Library Services Online

In our 24/7 society, life moves pretty fast. You meant to stop by the library on your way into work, or perhaps on your way home, but…

Yeah, we’ve all been there. Too much to do and not enough time to do it. But, never fear! The Cheshire Public Library is here to help. Many library services are now available online 24/7.

That means you can renew your books while staying at home in your pajamas. You can download and watch a movie from hoopla rather than having to go out on a dark and stormy night (with a nod to Edward Bulwer-Lytton) to borrow one. You can place holds, listen to music, or download an audiobook. Research your family tree on HeritageQuest. Scope out the ratings of your next new car from the comfort of your bed by browsing Consumer Reports Online. Refresh your resume with tips from JobNow. Put up your feet and browse through your favorite magazine with RBdigital‘s online magazines.

The great thing about online resources is that they are never late! They auto-return so you never accrue fines, and in the case of digital magazines, they remain on your device for you to enjoy.

Finding these resources is easy.

All downloadable content (ebooks, audiobooks, movies, magazines, music, and comics) are available from links right on the library homepage at cheshirelibrary.com.

All databases (Consumer Reports, JobNow, HeritageQuest and many, many more) are accessed simply by clicking the eResources link on our website.

Renew your books, place holds and even pay your account balance by clicking the Your Account button at the top of our website.

So, relax! You have all day and all night, too, to get to the library.

(Image source: Anchor Point Animation)

Miss Moore Thought Otherwise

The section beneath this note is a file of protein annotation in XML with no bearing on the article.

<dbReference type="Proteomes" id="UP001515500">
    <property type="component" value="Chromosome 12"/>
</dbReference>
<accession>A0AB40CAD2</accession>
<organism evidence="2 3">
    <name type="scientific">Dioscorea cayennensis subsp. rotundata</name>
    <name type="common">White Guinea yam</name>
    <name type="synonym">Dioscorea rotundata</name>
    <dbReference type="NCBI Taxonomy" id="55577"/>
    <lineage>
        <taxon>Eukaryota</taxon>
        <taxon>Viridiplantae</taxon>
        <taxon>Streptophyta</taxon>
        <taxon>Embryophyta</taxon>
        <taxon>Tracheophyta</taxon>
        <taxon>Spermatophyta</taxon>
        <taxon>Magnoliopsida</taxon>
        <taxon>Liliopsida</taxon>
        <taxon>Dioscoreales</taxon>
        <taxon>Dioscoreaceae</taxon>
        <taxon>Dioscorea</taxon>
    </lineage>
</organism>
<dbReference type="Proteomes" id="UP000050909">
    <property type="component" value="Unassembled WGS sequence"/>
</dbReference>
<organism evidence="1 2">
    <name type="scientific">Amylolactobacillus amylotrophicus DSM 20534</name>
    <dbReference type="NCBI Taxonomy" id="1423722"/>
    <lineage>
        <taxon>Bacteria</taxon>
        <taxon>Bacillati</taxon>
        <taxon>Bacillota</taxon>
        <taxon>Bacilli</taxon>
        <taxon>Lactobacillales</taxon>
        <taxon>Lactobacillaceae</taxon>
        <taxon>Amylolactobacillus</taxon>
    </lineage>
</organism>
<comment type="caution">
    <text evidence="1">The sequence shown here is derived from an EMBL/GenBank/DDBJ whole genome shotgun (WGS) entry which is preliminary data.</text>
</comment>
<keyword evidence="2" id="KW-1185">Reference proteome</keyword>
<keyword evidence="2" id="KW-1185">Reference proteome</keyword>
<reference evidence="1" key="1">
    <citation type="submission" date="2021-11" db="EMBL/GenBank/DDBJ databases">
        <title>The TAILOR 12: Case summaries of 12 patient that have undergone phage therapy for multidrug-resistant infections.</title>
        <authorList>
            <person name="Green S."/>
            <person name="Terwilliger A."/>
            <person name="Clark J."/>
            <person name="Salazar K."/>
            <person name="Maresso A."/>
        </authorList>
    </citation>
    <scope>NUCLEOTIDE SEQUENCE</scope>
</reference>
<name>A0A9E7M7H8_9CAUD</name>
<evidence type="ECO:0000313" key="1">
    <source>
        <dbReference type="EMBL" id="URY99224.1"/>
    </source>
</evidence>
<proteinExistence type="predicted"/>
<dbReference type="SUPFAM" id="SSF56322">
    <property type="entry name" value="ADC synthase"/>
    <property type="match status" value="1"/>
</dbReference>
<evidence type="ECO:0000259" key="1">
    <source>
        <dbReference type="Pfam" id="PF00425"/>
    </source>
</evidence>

Miss Moore Thought Otherwise by Jan Pinborough is a true children’s story about one of the first children’s librarians. Anne Moore grew up in a time where many libraries were not free, and they were certainly not meant for children. Usually, children were not even allowed inside, especially girls. But Miss Moore thought otherwise.

Anne Carroll Moore was an independent thinker ever since she was a child. While other girls stayed inside and sewed, Anne was outside sledding on the hills. When other girls got married, Anne was working in her father’s office, learning how to be a lawyer. When other women stayed home, Anne moved to New York City, went to college, and got a job in a library.

Anne Moore changed the ways in which libraries viewed children. Under her supervision, libraries no longer demanded silence from patrons, children were allowed to take books home, child-sized furniture was built, more children’s books were published, rooms became more colorful, and people were brought in to do children’s programming. Libraries all around the world followed her example, all because she always looked at things differently.

Genre: Children’s non-fiction

Setting: Maine and New York in the late 1800s-early 1900s

Number of pages: 40

Themes: History of children’s libraries, and independent women

Objectionable content? None.